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chicagotransplant

 
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by chicagotransplant » Wed Jun 23, 2010 3:36 pm

I use folders...

Under "My Pictures" is a folder called "Hiking" (and one called "Skiing" and one called "Rock Climbing")

Then under those are years (i.e. "2010")

Then under those are months (i.e. "06-June") - I put the number before the month so they will sort in order

Then date and peak (i.e. "20-Whale Peak") - again with the number first so they sort in order

Then the photos are numbered in order of when I took them with a description (i.e "001_View From Trailhead.jpg")

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nartreb

 
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by nartreb » Wed Jun 23, 2010 4:59 pm

Most important to me is to sort by processing state.

I have a folder for raw photos. Every photo I take is copied here off the camera's memory card. Of course this is divided into subfolders by year and then by trip. In other words each "event" has its own "raw" folder; these folders are grouped by year under the "raw" banner.

First thing I do is select the photos that are worth sharing. I do this by moving the lousy photos into a subfolder within the event's raw folder.

Next (after backing up the raw folder onto separate media) I copy the decent photos to a totally separate "working" directory. Its structure mirrors the "raw" directory - year and event. In this working directory I do any edits I want to do. (In practice I may cheat by doing some editing while i'm still making selections within the "raw" folder, but in that case I'm super-careful to Save As a new copy and preserve the original. In the working directory I can relax.)

Finally I run some scripts to make copies in standard sizes with standard names, and to generate some HTML templates using those names. After filling in captions in the templates, I upload the results to my website. The website is independently backed up by the hosting provider.

Sometimes if I can't remember the date of something, I'll point Google at my website...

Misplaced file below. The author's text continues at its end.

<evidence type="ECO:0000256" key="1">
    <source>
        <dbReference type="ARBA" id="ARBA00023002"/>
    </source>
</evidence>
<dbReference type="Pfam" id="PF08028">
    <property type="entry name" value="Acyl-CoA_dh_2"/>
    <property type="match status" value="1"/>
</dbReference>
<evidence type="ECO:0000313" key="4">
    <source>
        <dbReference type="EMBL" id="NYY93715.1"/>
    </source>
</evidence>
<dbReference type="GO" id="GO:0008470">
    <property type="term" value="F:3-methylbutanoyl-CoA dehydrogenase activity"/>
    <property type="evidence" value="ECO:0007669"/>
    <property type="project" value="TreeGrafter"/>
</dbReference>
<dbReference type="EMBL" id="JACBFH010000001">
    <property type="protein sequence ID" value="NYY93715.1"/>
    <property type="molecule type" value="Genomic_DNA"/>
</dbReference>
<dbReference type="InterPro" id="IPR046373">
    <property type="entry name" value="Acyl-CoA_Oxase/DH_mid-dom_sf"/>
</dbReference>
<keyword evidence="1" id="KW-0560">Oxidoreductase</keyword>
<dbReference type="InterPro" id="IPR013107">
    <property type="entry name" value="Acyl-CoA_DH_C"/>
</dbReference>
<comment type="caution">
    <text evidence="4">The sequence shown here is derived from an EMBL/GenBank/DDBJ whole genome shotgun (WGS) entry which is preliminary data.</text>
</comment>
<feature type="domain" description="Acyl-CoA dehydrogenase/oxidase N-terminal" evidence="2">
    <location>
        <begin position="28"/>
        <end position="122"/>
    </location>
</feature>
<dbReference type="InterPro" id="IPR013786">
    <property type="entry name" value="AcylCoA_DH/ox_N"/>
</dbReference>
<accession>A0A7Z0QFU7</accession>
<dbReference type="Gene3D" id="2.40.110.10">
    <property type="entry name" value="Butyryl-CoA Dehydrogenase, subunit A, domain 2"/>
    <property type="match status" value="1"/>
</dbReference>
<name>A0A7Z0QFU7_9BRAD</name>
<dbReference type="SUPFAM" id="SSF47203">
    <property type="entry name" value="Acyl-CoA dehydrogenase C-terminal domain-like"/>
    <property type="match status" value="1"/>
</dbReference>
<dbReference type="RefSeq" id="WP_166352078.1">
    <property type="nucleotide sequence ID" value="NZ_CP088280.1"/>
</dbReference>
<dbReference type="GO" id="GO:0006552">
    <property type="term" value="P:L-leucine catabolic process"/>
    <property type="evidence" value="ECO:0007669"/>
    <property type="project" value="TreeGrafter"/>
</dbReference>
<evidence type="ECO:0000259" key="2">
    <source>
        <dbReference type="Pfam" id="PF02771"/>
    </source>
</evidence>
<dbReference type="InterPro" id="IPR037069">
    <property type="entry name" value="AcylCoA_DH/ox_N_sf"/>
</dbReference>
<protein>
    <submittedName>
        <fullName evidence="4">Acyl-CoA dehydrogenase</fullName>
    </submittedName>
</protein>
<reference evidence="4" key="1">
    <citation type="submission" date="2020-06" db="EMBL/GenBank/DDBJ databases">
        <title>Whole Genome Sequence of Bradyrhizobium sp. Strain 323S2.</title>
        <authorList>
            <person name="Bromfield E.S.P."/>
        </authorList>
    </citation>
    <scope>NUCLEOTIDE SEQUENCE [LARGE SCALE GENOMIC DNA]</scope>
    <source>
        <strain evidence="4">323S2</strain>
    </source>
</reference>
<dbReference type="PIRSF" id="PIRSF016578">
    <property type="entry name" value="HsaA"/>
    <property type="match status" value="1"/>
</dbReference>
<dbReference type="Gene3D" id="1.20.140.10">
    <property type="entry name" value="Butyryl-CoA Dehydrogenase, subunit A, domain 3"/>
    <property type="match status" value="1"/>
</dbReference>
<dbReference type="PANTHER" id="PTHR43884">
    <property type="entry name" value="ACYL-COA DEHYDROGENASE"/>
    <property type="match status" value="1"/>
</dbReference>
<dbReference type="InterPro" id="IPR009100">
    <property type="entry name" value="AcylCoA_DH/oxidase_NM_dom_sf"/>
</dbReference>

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Big Benn

 
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by Big Benn » Wed Jun 23, 2010 8:09 pm

Two main folders for the two main types of Photos I take. Steam locos and walking.

Each main folder has sub folders:

Year

Month

Date


Backed up daily to one of two external hard drives.

One external hard drive always plugged into the PC, the other kept in a media rated fire safe. Swapped every week or two.

From time to time an up to date external hard drive is used to update a mirror image of my main PC files onto and old PC that is only used for saving files.

And, I now have a laptop, so that gets the files copied onto them as well from time to time!

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Sierra Ledge Rat

 
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by Sierra Ledge Rat » Sat Jun 26, 2010 7:22 pm

Gary Schenk wrote:Organize?


:D :D :D :D :D :D :D

I have a file folder for each country.

Then each country file folder has folders for regions/states

Then each region/state file folder has subfolders for peaks

Then each peak subfolder has a folder for dates

Each date has two folders - original images and edited images

For instance:

USA > CALIFORNIA > SIERRAS > PALISADES > MIDDLE PAL > O-MP-071477

I download the original images from the camera to a dated subfolder, such as O-HUXLEY-062510. O is for ORIGINALS.

Then I immediately copy the orginal subfolder to another folder, such as E-HUXLEY-062510. E is for EDITED.

I never touch the original subfolder again.

The EDITED subfolder is where I perform all color corrections, cropping, sharpening, etc. If I ever loose an image (or really screw it up), I can always go back to the ORIGINAL subfolder and copy it back over to the EDITED subfolder.

I never do any manipulations to the original photos.

I find it useful to use O and E as the starting letter, because I know I should never be saving a file to an O subfolder (as this would mean that I am over-writing the original image, which is a no-no).

In the EDITED subfolder, I also create WEB and PRINT subfolders. Once I have fully edited a photo and corrected the color, contrast, etc., then I copy it to the WEB and PRINT subfolders.

In the WEB subfolder I change the resolution to 72 dpi and change the dimentions to 1024 x 768 pixels (to match computer screen resolution). I save it as a maximum-quality JPEG. This way you have a copy of a photo that is suitable for websites. You can always re-save a copy as a lower-quality JPEG if you need a smaller file.

In the PRINT subfolder I change the resolution to 300 dpi, which is the minimum resolution suitable for making prints. The other dimentions of your photo (Length x Width) are determined by the megapixels of your source photo. There are calculations available online for this. This way you have a copy of the photo that is suitable for making a print.

I don't go through all of the WEB and PRINT manipulations with every single photo that I shoot, just the ones that I need converted to WEB and PRINT versions.

A final word about processing and through-put. Once you go through all of the trouble to edit an image, save it at appropriate steps in the process. For example, let's say that you make a WEB version of your original print without saving it except at the end (72 x 1024 x 768). Later, when you want to make a PRINT, you've got to start with the original version, and go through all of the time and trouble to crop and color-correct all over again.

You can buy a 200GB external hard drives for $100 that plug into a USB port. Very useful for full back-ups of your images.